IRNA launched its website in December 1996. The English-language page provides extensive coverage of international and domestic news. IRNA also publishes several papers and other periodicals, including The Iran Daily. The English-language paper covers both domestic and international news. As of 2011, IRNA had 60 domestic offices and 30 bureaus outside Iran.
From 2010 to 2012, IRNA’s managing director was Ali Akbar Javanfekr. But in September 2012, Javanfekr was arrested for publishing material that was considered insulting to Supreme Leader Ayatollah Ali Khamenei. Javanfekr was also President Ahmadinejad’s press advisor. In January 2013, Majid Amidi Sharaki replaced Javanfekr.
Kayhan (or “Universe”)
Founded in February 1943, Kayhan was considered pro-monarchy before the revolution.
In 1959, the paper began publishing an English-language paper, Kayhan International. Kayhan International was separate from its Farsi counterpart. For two decades, it was one of the leading English papers in the Middle East. Foreigners living in Iran read its extensive coverage of domestic developments. Kayhan International had more features and was more independent than Ettelaat's Tehran Journal, another English-language paper.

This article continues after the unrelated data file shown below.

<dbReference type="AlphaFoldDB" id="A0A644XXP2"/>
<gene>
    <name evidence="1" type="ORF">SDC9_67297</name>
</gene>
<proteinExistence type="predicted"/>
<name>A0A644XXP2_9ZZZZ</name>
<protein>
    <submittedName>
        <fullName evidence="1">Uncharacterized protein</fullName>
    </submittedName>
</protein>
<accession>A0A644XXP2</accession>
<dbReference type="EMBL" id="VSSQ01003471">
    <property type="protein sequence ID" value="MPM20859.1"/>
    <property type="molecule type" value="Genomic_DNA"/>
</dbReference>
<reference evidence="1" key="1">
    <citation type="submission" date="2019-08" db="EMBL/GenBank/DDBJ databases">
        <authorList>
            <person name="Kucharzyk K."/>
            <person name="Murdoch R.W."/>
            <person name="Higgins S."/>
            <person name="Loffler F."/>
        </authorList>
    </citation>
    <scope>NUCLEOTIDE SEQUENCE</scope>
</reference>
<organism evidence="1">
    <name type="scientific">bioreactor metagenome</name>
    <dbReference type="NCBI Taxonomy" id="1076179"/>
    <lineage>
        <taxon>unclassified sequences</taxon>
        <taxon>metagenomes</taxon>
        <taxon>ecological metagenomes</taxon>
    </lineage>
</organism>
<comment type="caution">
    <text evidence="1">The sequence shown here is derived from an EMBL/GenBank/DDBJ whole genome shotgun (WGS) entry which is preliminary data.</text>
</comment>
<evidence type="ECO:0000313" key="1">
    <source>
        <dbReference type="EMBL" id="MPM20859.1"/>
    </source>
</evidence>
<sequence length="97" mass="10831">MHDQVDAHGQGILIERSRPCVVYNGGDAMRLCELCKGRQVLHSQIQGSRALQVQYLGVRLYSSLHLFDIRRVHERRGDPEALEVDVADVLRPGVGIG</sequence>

The new Islamic government seized ownership of Kayhan and its affiliates in 1979 and put them under the Office of the Supreme Leader’s supervision. The majority of the staff was fired. Kayhan then became a hard-line paper. Masoumeh Ebtekar —spokeswoman for the students during the 1979 hostage crisis— reportedly became editor-in-chief of Kayhan International in 1981 and headed the paper until 1983.
Kayhan’s current editor-in-chief, Hossein Shariatmadari, is reportedly a close confidant of the Supreme Leader. Kayhan International now publishes short stories from Western wire services or other Iranian agencies on its website. It is regularly updated but has less content and fewer features than Press TV, Fars and others.
ISNA (Iranian Students News Agency)
University students in Tehran founded ISNA in 1999, a time when the student movement was particularly vibrant and reformist. Its coverage gradually expanded beyond university events and student issues to include domestic and international topics. Many of its correspondents are still student volunteers. ISNA’s chief-of-staff, Ali Motaghian, is also the general manager of the president’s office of Communication Information, Scientific Research, and Technology.
ISNA, which emerged during the presidency of Mohammad Khatami, still has reformist leanings. It is widely considered to be more independent than other agencies.
Fars News Agency